The topic is health promotion with diabetes being the choice of health promotion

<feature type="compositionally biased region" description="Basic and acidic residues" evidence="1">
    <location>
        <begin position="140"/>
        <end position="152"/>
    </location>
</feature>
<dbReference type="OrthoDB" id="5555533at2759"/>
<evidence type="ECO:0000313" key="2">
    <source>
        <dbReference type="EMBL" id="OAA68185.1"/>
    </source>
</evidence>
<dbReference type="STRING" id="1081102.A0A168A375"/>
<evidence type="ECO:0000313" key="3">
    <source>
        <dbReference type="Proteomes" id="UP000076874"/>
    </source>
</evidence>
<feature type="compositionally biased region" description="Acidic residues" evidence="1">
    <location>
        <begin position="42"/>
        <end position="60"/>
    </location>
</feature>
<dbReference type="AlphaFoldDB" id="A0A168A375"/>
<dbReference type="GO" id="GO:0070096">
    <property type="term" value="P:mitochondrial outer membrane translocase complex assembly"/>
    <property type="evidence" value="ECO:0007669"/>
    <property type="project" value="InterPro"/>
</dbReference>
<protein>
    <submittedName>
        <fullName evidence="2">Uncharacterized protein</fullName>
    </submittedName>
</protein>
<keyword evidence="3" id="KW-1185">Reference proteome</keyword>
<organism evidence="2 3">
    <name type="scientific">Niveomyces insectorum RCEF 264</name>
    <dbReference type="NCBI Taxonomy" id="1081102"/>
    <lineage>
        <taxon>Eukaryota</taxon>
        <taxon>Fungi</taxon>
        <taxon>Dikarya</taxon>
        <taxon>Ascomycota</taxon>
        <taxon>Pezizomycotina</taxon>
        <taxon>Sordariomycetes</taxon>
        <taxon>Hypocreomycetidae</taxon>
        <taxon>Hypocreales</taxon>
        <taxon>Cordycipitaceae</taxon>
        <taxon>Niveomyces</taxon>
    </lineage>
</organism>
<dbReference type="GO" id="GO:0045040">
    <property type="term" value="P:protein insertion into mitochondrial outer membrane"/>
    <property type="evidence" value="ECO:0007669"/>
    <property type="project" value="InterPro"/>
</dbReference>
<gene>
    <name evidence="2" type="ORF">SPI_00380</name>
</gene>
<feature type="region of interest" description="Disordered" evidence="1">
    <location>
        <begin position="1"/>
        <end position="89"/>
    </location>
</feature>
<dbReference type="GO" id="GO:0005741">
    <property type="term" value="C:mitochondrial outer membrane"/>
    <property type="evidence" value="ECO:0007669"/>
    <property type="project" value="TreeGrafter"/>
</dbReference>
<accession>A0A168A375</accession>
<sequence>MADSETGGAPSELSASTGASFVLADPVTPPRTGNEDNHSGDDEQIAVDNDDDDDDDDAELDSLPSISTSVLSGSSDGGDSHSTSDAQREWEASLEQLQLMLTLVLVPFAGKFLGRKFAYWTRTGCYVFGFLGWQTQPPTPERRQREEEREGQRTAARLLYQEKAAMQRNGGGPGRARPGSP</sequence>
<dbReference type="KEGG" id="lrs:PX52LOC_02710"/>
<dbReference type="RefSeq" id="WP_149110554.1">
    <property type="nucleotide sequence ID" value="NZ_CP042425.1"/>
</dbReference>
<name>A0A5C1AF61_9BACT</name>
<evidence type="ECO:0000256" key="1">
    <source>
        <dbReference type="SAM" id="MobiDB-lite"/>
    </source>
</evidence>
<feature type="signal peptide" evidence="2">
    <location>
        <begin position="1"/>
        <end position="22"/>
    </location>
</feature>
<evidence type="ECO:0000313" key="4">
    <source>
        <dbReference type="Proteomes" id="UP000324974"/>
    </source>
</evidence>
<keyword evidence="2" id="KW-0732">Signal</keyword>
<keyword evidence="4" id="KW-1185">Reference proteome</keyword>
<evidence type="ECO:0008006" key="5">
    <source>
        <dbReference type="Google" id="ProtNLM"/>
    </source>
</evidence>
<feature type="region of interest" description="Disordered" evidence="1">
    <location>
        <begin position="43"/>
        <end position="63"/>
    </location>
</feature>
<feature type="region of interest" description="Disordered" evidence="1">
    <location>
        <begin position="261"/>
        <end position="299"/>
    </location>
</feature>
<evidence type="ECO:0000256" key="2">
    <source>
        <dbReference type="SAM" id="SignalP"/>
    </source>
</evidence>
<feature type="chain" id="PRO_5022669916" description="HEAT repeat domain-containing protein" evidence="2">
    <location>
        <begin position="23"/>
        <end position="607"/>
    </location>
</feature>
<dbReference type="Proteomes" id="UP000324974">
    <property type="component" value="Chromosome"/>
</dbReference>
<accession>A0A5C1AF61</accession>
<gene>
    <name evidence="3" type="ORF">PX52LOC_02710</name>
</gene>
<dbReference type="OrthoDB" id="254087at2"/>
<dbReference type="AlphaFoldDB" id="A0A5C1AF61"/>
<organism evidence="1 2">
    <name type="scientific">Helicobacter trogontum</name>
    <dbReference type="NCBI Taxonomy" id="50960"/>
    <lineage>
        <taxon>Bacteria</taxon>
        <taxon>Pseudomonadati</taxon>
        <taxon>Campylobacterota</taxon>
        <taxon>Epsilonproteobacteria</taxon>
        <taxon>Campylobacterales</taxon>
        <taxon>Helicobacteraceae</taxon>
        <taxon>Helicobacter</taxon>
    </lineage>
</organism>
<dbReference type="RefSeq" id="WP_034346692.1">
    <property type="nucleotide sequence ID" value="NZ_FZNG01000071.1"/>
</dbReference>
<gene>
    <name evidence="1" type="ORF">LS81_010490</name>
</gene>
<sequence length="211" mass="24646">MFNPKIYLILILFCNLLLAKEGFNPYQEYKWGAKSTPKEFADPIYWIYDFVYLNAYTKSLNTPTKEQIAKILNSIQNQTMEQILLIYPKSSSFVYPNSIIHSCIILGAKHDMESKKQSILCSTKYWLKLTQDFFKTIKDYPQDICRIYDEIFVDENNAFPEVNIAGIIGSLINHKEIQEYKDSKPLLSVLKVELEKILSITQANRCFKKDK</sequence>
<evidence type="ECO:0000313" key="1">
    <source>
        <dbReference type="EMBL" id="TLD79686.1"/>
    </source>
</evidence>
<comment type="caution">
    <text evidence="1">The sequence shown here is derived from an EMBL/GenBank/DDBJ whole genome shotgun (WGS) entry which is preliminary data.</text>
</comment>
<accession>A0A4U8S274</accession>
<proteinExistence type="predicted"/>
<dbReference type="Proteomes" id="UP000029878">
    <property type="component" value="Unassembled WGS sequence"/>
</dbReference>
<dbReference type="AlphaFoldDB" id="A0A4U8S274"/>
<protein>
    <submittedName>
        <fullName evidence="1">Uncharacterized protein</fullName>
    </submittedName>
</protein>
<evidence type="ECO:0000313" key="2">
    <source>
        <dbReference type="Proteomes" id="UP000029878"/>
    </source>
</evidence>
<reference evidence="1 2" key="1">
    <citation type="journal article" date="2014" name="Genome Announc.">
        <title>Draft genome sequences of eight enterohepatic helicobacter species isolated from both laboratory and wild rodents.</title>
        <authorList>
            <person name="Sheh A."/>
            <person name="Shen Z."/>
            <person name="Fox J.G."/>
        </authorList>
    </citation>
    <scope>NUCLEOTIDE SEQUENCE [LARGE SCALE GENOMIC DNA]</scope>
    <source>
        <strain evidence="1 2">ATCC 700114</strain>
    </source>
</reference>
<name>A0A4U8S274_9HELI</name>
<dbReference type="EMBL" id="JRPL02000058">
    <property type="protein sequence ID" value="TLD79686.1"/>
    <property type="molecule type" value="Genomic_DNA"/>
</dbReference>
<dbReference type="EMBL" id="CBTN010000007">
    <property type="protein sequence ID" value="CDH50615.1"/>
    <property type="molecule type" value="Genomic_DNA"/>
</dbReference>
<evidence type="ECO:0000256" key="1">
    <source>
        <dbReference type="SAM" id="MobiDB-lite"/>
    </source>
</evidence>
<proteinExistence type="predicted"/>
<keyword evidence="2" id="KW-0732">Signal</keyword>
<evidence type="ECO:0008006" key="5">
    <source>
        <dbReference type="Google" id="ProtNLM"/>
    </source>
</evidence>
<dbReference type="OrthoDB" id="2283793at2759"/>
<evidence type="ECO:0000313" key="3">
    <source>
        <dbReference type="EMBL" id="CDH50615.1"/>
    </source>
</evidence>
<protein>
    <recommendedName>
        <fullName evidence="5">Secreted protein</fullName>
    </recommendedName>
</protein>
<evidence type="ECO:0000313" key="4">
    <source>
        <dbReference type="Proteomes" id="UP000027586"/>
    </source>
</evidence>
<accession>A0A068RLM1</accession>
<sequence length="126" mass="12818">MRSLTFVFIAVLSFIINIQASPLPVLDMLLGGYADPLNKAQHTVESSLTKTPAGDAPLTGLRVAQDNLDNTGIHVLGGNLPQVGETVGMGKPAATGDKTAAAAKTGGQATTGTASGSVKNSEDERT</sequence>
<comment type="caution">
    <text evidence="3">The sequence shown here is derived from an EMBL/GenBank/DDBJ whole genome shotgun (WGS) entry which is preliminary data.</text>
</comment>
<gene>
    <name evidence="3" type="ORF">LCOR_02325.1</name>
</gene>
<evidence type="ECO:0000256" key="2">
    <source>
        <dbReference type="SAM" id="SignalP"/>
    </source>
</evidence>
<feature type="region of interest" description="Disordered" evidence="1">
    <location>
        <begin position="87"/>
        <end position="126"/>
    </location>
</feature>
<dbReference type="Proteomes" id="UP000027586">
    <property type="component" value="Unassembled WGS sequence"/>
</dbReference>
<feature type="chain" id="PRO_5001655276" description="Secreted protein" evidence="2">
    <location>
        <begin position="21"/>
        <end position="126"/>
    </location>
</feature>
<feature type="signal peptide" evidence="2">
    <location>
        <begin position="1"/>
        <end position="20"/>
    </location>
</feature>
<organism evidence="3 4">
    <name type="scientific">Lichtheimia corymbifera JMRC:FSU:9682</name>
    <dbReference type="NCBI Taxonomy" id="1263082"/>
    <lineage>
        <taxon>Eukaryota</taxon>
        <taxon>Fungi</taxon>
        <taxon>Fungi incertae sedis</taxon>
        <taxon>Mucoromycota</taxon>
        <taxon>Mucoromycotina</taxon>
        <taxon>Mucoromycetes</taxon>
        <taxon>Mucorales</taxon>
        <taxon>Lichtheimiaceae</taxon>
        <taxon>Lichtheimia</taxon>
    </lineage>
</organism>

The topic is health promotion with diabetes being the choice of health promotion. I am going to try to send a paper to compare. Health Promotion Health promotion is critical to health improvement among individuals and their communities. Health promotion improves overall health by empowering people to increase the level of control over their health (Ali & Katz, 2015). Overall, health is improved through raising awareness, campaigning for behavior modification, educating individuals on risk factors for diseases and risk behaviors, and motivating populations to utilize the available health resources for health improvement (Seymour, 2018). Health promotion seeks to achieve equity by reducing health disparities by providing equal opportunities and resources (Ali & Katz, 2015). The topic of health promotion for the assignment is diabetes in older adults. The paper will focus on the epidemiology, prevalence, incidence, the cost burden of diabetes in older adults, and the policy that impact the health condition and how the policy affects practice and health outcomes. Disease Incidence The annual incidence of diabetes is 1.5 million people in America, with the incidence rate being higher for adults aged 65 years and above (American Diabetes Association, 2018). Among the U.S. adults, non-Hispanic blacks and those of Hispanic origin have higher incidence rates of 8.2 per 100 persons and 9.7 per 1000 persons than non-Hispanic Whites with an incidence rate 5.0 per 1000 persons (National Diabetes Statistics Report, 2020). The disparities can be attributed to socioeconomic status, lack of access to healthcare, and cultural behaviors that lead to poor nutrition, obesity, and a sedentary lifestyle (The United States Food and Drug Administration, 2020). Prevalence The global prevalence of diabetes is estimated to be 9.3% and is expected to rise to 10.2 by 2030 and 10.9% by 2050 (Saeedi, Petersohn, Salpea, Malanda, Karuranga, Unwin, & Shaw, 2019). The national prevalence of diabetes in the United States is 10.5%, which is higher than the global rate, with prevalence in older adults being 26.8% (American Diabetes Association, 2018). The prevalence is higher in urban areas compared to prevalence in rural areas, and it is higher in high-income countries compared to low-income countries, with 10.4% and 4.0%, respectively (Saeedi et al., 2019). The rise of diabetes especially types two diabetes, is attributed to aging as risk increases with age, obesogenic environment, and urbanization as they affect the ability to maintain a healthy lifestyle (Saeedi et al., 2019). Epidemiology The Healthy People 2020’s goal for diabetes mellitus is to reduce the disease burden of diabetes and improve the quality of life for people with diabetes and those at risk. Diabetes Mellitus is the seventh leading cause of death in the U.S., and it affects an estimate of 29.1 million people (American Diabetes Association, 2018). The most common type of diabetes is type 2 diabetes, which is related to various comorbidities, including cardiovascular diseases, kidney failure, limb amputations, and other complications (Healthy people 2020, n.d.). Minority populations are more likely to be affected by type 2 diabetes as they constitute 25% of the adult patients, and the majority of children and adolescents are diagnosed with diabetes (Healthy people 2020, n.d.). Hispanics, African Americans, Indians, Asians, and other minority groups have a higher risk of developing diabetes than whites Indians (American Diabetes Association, 2018). Among those diagnosed with diabetes, 7.5% are non-Hispanic whites, non-Hispanic blacks are 11.7%, 12.5 are Hispanics, 9.2% are Asian Americans, and 14.7% are American Indians (American Diabetes Association, 2018). Higher rates among the minority groups are linked to socioeconomic, sedentary lifestyles, nutrition, and other practices that increase the disease (The United States Food and Drug Administration, 2020). Costs In the United States, the total cost, as estimated in 2017, was $327 billion, with $237 billion being channeled to medical care, while $90 billion was due to reduced productivity (National Diabetes Statistics Report, 2020). Excess medical costs per person for individuals with diabetes increased from $8,417 to $9,601 (National Diabetes Statistics Report, 2020). The majority of the costs were through Medicaid and were related to the costs of treating complications. An analysis conducted in 2017 indicated increased costs due to an increased 11% (Riddle & Herman, 2018). Research also indicates that low-income neighborhoods experience higher expenditures relating to high-severity hospitalization and emergency visits (Riddle & Herman, 2018). Description Population Older adults with diabetes require a different type of services at various stages. Diabetes in older adults aged 65years and above is linked to increased risk of being institutionalized, higher mortality, reduced functional status, and increased risk of severe comorbidities of diabetes such as cardiovascular diseases, limb amputation, end-stage renal disease, visual impairment, and increased rate of emergency department (Yakary?lmaz, & Öztürk, 2017). With all the medical services needed by the patients, getting insurance for all the services may be a challenge if not covered by their insurance covers. Specific Legislators The Federal Essential Health Benefits (EHB) was provided by the Patient and Affordable Care Act (ACA) in section 1302(a) and (b) to balance coverage and costs. EHB provisions resulted from an amendment to the Public Health Service Act required by the ACA. The federally determining essential health benefits were to ensure a consistent level of benefit by balancing comprehensiveness, coverage of essential services, and limiting out-of-pocket expenses (Ulmer, Ball, McGlynn, & Hamdounia, 2011). The secretary of the U.S. Department of Health And Human Services was granted the sole authority by the ACA to define the EHB benefit package. The secretary defined the package in collaboration with a committee of experts from the Institute Of Medicine (Ulmer, Ball, McGlynn, & Hamdounia, 2011). The committee integrated perspectives from population health, evidence-based practice, ethics, and economics. The 10 categories of benefits were listed by congress. A series of sessions with the stakeholders such as employers, state representatives, consumers, and state businesses took place to gather opinions. The final proposed rule was developed after the draft rule was published in November, and the feedback from the states, health providers, members of the congress, and other experts was incorporated. The Policy The transition of the non-grandfathered health plan was on the first of January 2014 EHB applies to policies sold in the exchange, small group, and individual markets. Non-grandfathered health plans are those health plans that were established after March 23, 2010, after the establishment of the ACA (Norris, 2020). All individual and small-group plans are required by the ACA to cover ten essential benefits under the conditions that there should be no dollar limit on annual or on lifetime benefits at all (Norris, 2020). The EHB include ambulatory patient services, hospitalization, prescription drugs, laboratory services, maternity, and newborn care, emergency services, pediatric services, rehabilitative services, behavioral health treatment, and preventive services and chronic disease management. The State has the mandate to include any additional benefits within the selected benchmark plan as determined by the State (National Conference of State Legislature, 2020). Inter-Professional Team The Essential Health Benefits were established to prevent insurers from cutting benefits to reduce costs (Amadeo, 2020). EHB expanded the health benefits for individuals, focusing on preventative care to reduce the growth rate of healthcare costs in the country. Patients no longer face the challenge of dollar limits on services as they can receive comprehensive care. The policy encourages interprofessional collaboration by ensuring that care is affordable and accessible to patients by increasing coverage and reducing pocket costs. Some of the benefits, such as preventative, wellness services, and the management of chronic diseases, have an impact on practice and health outcomes. The ability of patients to access various preventive health services improves the outcomes. Multidisciplinary work is essential in promoting the delivery of preventive medicine and patient education in the primary care setting (Fowler, Garr, Mager, & Stanley, 2020). According to the Institute of Medicine (2015), nurses and other healthcare professionals have an impact on the quality of care offered, patient-centered and individualized care, accessible and affordable care. Preventive services are linked to reduced mortality rates and morbidity rates for patients with chronic diseases such as cancer, diabetes, infectious diseases, mental health, vision and oral health, and others (Fowler, Garr, Mager, & Stanley, 2020). With accessible and affordable care, patients can access care when needed ad health care providers can collaborate to offer comprehensive. Conclusion The prevalence of diabetes in the U.S. and globally is an issue of concern to individuals and the governing bodies. The health problem poses not only a threat to the quality of life of individuals but also the economic sector. The epidemiology, prevalence, and incidence of the disease point to areas of improvement, such as health disparities, health risks, and how to minimize the risks. The ACA has created major healthcare reforms, one being the EHB. The EHB has proven significant in managing chronic diseases such as diabetes through the provision of preventive care. EHB improves access to essential services and allows health professionals to work together to provide quality care. Individuals need to be aware of the EHB and how they can utilize them to manage their health conditions. ? References Amadeo, K. (2020). The 10 Essential Health Benefits Of the ACA. https://www.thebalance.com/the-10-essential-health-benefits-of-obamacare-3306051 Ali, A., & Katz, D. L. (2015). Disease Prevention And Health Promotion: How Integrative Medicine Fits. American journal of preventive medicine, 49(5), S230-S240. https://www.sciencedirect.com/science/article/pii/S0749379715004080 American Diabetes Association (2018). Statistics about Diabetes. Overall Numbers. https://www.diabetes.org/resources/statistics/statistics-about-diabetes Fowler, T., Garr, D., Mager, N. D. P., & Stanley, J. (2020). Enhancing Primary Care and Preventive Services through Interprofessional Practice and Education. Israel Journal of Health Policy Research, 9, 1-5. https://link.springer.com/content/pdf/10.1186/s13584-020-00371-8.pdf Healthy People 2020. (n.d.). Healthy People 2020. Diabetes. https://www.healthypeople.gov/2020/topics-objectives/topic/diabetes Institute of Medicine. (2015). Assessing Progress on the Institute of Medicine Report. The Future of Nursing National Conference of State Legislature. (2020). Diabetes Health Coverage: State Laws and Programs. https://www.ncsl.org/research/health/diabetes-health-coverage-state-laws-and-programs.aspx National Conference of State Legislature. (2020). State Insurance Mandates and the ACA Essential Benefits Provision. https://www.ncsl.org/research/health/state-ins-mandates-and-aca-essential-benefits.aspx National Diabetes Statistics Report. (2020). Estimates of Diabetes and its Burden in the United States. https://www.cdc.gov/diabetes/pdfs/data/statistics/national-diabetes-statistics-report.pdf Norris, L. (2020). Obamacare's Essential Health Benefits: ACA's Essential Benefits, Key Takeaways. Health Insurance and Health Reform Authority. https://www.healthinsurance.org/obamacare/essential-health-benefits/ Riddle, M. C., & Herman, W. H. (2018). The cost of diabetes care—the elephant in the room. Diabetes Care, 41(5), 929-932. https://care.diabetesjournals.org/content/41/5/929?rss=1&utm_source=TrendMD&utm_medium=cpc&utm_campaign=Diabetes_Care_TrendMD_0 Saeedi, P., Petersohn, I., Salpea, P., Malanda, B., Karuranga, S., Unwin, N., & Shaw, J. E. (2019). Global and Regional Diabetes Prevalence Estimates for 2019 and Projections for 2030 and 2045: Results from the International Diabetes Federation Diabetes Atlas. Diabetes research and clinical practice, 157, 107843. https://www.sciencedirect.com/science/article/pii/S0168822719312306 The United States Food and Drug Administration. (2020). Fighting Diabetes ‘Deadly Impact on Minorities. https://www.fda.gov/consumers/consumer-updates/fighting-diabetes-deadly-impact-minorities#:~:text=Why%3F,progress%20faster%20in%20minority%20populations. Yakary?lmaz, F. D., & Öztürk, Z. A. (2017). Treatment of Type 2 Diabetes Mellitus in the Elderly. World journal of diabetes, 8(6), 278. https://www.ncbi.nlm.nih.gov/pmc/articles/PMC5483426/ Seymour, J. (2018). The Impact of Public Health Awareness Campaigns on the Awareness and Quality of Palliative Care. Journal of palliative medicine, 21(S1), S-30. https://www.liebertpub.com/doi/abs/10.1089/jpm.2017.0391 Ulmer, C., Ball, B., McGlynn, E., & Hamdounia, B. S. (2011). Essential Health Benefits: Balancing Coverage and Costs. The National Academies Press. http://www.nap.edu/catalog.php?record_id=13234